A silvopastoral experiment: cows and trees

  Yem, Ino, and Liriano monitor cattle grazing in the Nuevo Paraiso #2 finca

Yem, Ino, and Liriano monitor cattle grazing in the Nuevo Paraiso #2 finca

Last month we began using cattle to control pasture growth on our Finca #2 in Nuevo Paraiso, Rio Congo.

Our employee Jose "Ino" had been asking us to try this system, known as silvopasture, to reduce our maintenance costs and to generate income. So, we decided to try a controlled experiment to see if the cows would control the vegetation without damaging the trees. 

Ino approached a local cattle rancher, Agapito "Pitin" Alfonso, to see if he might be interested in putting ten eight-month old calves, recently separated from their mothers, on the farm.

There is plenty of tasty pasture grass for them to munch, and we hypothesized that at six years old, the trees are sufficiently strong that the calves won't damage them. 

After one month, the experiment has proven successful. After a thorough review, we've found that there has been no damage to the trees, and better yet, we've reduced the amount we need to spend controlling the vegetation; normally, we use about 35 worker days to clean the farm, but when we take the calves off Ino estimates we will only need 15 worker-days to clean. Not to mention $180 in income from Pitin!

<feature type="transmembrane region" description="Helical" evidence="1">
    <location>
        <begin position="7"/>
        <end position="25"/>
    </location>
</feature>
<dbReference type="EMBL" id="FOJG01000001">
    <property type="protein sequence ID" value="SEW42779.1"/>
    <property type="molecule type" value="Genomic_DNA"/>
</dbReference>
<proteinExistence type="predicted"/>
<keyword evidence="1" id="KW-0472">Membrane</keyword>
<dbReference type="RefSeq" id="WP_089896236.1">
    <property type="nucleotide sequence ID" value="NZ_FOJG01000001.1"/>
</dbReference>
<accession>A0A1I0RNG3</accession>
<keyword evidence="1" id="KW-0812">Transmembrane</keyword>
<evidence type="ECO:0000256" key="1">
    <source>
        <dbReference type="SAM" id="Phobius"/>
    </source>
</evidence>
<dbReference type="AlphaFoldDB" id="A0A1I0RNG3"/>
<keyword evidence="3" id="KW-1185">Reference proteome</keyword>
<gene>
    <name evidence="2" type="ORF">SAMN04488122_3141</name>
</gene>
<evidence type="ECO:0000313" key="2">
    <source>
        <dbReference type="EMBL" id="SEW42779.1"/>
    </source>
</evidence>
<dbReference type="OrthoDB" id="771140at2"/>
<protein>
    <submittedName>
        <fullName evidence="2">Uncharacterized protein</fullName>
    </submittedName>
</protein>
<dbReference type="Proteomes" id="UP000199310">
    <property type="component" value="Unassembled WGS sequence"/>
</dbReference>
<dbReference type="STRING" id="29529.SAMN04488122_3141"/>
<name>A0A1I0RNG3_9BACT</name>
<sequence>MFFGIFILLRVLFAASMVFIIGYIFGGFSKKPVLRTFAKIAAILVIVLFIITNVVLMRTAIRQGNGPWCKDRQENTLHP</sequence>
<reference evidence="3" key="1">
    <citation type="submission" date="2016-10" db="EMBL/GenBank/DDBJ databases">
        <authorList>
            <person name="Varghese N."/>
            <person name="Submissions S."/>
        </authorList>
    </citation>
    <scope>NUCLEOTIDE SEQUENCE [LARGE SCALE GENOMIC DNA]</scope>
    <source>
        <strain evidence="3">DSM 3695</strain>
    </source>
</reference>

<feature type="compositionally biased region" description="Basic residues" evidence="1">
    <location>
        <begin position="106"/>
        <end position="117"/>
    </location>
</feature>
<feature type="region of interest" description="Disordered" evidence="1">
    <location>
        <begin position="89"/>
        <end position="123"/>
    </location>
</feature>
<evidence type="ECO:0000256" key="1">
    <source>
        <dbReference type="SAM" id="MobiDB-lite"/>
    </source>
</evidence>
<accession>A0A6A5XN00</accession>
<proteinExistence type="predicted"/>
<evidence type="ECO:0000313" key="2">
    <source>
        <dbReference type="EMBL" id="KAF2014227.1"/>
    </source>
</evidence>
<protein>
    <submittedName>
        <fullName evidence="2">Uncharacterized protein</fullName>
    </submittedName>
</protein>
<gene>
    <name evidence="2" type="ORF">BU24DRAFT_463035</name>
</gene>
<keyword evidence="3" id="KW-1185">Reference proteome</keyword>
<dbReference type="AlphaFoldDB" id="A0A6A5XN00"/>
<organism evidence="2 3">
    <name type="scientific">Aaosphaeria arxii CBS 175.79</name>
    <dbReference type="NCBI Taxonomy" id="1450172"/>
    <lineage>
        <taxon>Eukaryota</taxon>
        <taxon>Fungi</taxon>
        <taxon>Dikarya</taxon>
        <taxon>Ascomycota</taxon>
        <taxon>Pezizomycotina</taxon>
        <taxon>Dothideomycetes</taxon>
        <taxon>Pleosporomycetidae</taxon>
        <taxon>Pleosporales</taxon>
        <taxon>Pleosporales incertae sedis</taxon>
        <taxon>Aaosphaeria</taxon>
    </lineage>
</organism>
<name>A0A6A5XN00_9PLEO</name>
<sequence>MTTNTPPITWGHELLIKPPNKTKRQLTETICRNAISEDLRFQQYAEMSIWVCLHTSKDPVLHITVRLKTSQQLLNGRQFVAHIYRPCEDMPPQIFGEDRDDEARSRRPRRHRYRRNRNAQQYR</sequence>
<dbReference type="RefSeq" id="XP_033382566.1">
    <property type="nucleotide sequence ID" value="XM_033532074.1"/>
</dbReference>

We are keeping these ten calves on for two months total (October 20-December 20) to further supervise the experiment. Then, we'll give the pasture a month to regenerate, and we hope that we can place the calves on every other month.

The cattleman Pitin says his calves seem healthy, with no ticks, and that they must enjoy the shade that our trees provide!  

Moving forward, we'd like to place 20 calves on for one month to thoroughly clean the pasture, then clean the weeds that the cows don't eat, then let the pasture regenerate for the month, and repeat. This way, our tree maintenance is almost paying for itself! 

A silvopastoral system in this location makes sense because we already tried (and failed) to grow plantains in this plot, and there is plenty of existing pasture to satisfy hungry bovines. But silvopasture is less appropriate for areas of second growth forest where cover crops make more sense, and for indigenous communities who are sensitive to the idea of cattle on their land. 

Instead, we're working in appropriate ways with each of our different plots to improve financial and environmental outcomes.